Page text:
Forget the middleman: more companies are going straight to consumers with online brands. As they gain traction online, many of these companies are even making the jump to physical retail stores, often with great success. Think about luggage and lifestyle brand Away (reached profitability in under two years), subscription based razor company Dollar Shave Club (sold to Unilever for one billion dollars), or Casper (100 million dollar company in under two years) who is upending the mattress industry. With a focus on convenient services, incredible content that caters to millennials, and personalized customer experiences these companies are growing incredibly fast.
The direct-to-consumer model goes against a lot of traditional retail expectations. Instead of trying to get space in a larger retail store, companies now start online. With targeted marketing and the help of social media, it’s possible to gain a large following. D2C companies are in total control of the messaging and customer experience. Instead of leaving things in the hands of other retailers, they can customize the experience to accurately reflect the brand.
Building On Convenience
For consumers, one of the biggest draws to direct companies is the convenience. Instead of having to sort through dozens of products in a store or on a large retail site, customers can find exactly what they want and have it delivered to their homes. D2C brands that have successfully crossed over to physical stores build on that convenience by giving customers a chance to try the products before they make a purchase.
Consider the example of Allbirds. Look around any major city and you’re sure to see people wearing Allbirds’ wool shoes. The company started online and quickly gained popularity with its innovative and sustainable shoes. Allbirds still does a big business online, but it also has physical stores in San Francisco, New York and London and plans to open a store in Seattle and many other cities in 2019. Brick-and-mortar stores work well for shoes because customers can try them on and experience the comfort. Even with a popular product, there’s still an unknown of buying shoes online. Allbirds stores showcase the entire line of shoes and unique laces to create a convenient and enjoyable shopping experience.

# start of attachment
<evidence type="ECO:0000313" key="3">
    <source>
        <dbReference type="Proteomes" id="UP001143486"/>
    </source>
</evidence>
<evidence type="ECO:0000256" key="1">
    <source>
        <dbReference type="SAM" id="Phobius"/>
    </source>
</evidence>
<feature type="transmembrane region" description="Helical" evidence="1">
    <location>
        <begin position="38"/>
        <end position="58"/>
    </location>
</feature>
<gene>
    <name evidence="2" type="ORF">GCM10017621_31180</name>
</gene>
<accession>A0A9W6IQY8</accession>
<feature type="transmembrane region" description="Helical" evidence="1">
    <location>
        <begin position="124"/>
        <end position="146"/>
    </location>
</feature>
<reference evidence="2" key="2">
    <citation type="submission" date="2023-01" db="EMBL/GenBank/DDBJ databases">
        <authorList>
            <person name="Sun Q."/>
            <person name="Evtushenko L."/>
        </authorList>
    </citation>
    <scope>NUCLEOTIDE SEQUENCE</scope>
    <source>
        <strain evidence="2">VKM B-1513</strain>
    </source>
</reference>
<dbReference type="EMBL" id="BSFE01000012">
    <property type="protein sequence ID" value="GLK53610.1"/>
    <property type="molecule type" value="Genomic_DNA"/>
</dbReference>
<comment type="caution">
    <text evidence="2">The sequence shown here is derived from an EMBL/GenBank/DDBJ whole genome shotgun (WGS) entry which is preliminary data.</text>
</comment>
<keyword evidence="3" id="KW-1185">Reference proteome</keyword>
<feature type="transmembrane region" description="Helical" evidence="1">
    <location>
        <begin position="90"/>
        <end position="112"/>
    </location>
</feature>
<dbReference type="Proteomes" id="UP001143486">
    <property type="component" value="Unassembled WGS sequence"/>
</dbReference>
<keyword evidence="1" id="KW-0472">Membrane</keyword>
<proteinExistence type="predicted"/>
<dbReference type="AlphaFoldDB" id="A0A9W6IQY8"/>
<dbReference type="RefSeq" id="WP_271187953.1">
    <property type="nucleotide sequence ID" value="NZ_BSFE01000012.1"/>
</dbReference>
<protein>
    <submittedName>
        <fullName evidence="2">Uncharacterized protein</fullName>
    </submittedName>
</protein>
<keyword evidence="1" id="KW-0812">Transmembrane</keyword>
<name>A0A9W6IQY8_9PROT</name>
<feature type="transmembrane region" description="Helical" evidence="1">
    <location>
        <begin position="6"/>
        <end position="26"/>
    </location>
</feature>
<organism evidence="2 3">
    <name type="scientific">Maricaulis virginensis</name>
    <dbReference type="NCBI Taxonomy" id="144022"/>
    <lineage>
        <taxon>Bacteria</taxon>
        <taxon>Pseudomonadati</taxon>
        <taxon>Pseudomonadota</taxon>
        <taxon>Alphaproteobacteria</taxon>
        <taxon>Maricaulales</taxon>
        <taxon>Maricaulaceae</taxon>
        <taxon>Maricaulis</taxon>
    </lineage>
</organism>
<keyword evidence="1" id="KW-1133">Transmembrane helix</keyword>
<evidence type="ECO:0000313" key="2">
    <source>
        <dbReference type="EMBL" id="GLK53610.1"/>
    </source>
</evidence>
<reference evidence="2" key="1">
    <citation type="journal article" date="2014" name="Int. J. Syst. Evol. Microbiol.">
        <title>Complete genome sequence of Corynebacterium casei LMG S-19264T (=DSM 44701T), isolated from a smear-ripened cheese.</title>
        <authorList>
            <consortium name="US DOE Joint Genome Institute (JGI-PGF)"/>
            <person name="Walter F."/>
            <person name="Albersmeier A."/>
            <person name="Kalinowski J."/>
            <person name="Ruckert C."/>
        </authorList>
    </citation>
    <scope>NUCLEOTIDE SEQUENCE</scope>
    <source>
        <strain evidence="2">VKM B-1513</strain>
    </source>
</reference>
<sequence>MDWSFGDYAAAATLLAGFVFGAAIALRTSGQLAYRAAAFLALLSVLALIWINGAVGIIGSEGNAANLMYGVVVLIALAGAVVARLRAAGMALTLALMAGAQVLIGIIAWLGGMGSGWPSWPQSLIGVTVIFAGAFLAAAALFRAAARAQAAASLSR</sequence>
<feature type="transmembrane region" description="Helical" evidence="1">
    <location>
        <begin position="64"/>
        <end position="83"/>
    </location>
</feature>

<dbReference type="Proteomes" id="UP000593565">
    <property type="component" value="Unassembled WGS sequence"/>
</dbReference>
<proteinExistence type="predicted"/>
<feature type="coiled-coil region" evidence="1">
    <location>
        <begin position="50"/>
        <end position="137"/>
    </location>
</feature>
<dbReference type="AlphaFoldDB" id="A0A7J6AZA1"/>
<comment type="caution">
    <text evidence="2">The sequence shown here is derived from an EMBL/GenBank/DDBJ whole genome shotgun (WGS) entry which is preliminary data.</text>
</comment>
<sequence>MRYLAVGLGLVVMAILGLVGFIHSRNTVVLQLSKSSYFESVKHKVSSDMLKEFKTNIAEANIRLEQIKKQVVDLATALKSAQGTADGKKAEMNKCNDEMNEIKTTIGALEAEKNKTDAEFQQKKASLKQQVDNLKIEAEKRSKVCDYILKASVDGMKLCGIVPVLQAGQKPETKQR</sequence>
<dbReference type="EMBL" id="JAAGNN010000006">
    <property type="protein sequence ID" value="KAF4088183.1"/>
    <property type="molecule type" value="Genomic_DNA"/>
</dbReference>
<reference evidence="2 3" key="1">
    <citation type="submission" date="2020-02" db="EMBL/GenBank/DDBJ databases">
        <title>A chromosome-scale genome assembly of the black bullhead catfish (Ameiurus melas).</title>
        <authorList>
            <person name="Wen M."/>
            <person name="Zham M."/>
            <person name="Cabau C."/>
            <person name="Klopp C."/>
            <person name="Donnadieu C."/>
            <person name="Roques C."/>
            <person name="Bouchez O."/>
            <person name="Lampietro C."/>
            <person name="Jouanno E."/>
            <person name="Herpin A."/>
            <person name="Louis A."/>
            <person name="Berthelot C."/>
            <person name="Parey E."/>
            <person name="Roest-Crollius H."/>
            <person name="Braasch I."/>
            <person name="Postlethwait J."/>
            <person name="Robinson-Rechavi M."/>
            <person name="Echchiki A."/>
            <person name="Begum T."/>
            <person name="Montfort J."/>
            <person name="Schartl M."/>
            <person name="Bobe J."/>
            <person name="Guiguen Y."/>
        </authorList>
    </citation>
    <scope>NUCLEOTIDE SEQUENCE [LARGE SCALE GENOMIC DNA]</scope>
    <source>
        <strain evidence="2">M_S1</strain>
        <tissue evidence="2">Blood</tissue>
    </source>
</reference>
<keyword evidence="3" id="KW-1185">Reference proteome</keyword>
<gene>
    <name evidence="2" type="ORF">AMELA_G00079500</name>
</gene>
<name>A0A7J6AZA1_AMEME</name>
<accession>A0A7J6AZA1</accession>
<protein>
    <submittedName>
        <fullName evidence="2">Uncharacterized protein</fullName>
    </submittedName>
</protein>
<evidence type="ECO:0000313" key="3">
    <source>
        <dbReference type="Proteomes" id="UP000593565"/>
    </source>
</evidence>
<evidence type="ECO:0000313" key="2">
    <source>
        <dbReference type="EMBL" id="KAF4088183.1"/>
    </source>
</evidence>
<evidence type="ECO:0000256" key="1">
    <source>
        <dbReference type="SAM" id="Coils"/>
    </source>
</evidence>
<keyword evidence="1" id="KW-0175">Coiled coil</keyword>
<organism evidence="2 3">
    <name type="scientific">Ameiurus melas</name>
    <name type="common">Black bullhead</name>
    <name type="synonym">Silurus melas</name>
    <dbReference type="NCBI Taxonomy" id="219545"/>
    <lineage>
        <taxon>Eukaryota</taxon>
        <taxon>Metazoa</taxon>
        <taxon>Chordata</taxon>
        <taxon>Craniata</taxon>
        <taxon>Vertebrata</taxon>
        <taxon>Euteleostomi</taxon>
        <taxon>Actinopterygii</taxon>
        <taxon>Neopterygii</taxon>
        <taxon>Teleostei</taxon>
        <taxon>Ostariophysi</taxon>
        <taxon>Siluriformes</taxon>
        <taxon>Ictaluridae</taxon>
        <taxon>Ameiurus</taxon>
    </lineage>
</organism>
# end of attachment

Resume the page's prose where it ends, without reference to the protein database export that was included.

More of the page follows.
Even bigger brands are jumping on the bandwagon. Nike has expanded its brand to tap into some common D2C practices. Instead of relying on customers to buy Nike products online or at Nike standalone stores, the company has made an offensive push to get products to consumers. Nike stores in Los Angeles offer curb-side pickup, and other stores have vending machines full of Nike socks. Customers are more willing to buy things when they’re convenient and fun.
Creating An Experience
Another reason for the popularity of D2C companies is that modern customers want an experience. They want more than just a sales pitch—they want to see the lifestyle that comes with the brand. Controlling the messaging and selling directly to consumers online allows brands to build their own experience instead of getting lost in the sea of products at big-box stores. Those experiences transfer to D2C brick-and-mortar stores.
Beauty brand Glossier is known for its creative products and packaging. The company has a distinct aesthetic: everything is sleek and pink. Customers flock to the brand’s website and Instagram to see the products in action. Glossier products are hot commodities and sell out quickly. It’s even more amazing when you think that most beauty customers want to try the product first. But by creating a strong point of view and an experience that customers want to join, products are flying off the (virtual) shelves. Glossier recently opened its flagship store in Los Angeles and followed it up with a store in New York. Just like the website and social media accounts, Glossier stores are experiences. The modern, pink aesthetic is strong, and customers can try on products at communal tables. Employees are there to give tips and help customers with checkout via iPad. Like shopping the brand online, visiting the physical Glossier store is a unique experience.
Even with the growth of online shopping, brick-and-mortar stores aren’t dead. Successful direct-to-consumer brands show that starting online and transitioning to retail stores can help build strong brands and amazing customer experiences.
Blake Morgan is a keynote speaker, futurist and author of “More Is More.” Sign up for her weekly customer experience newsletter here.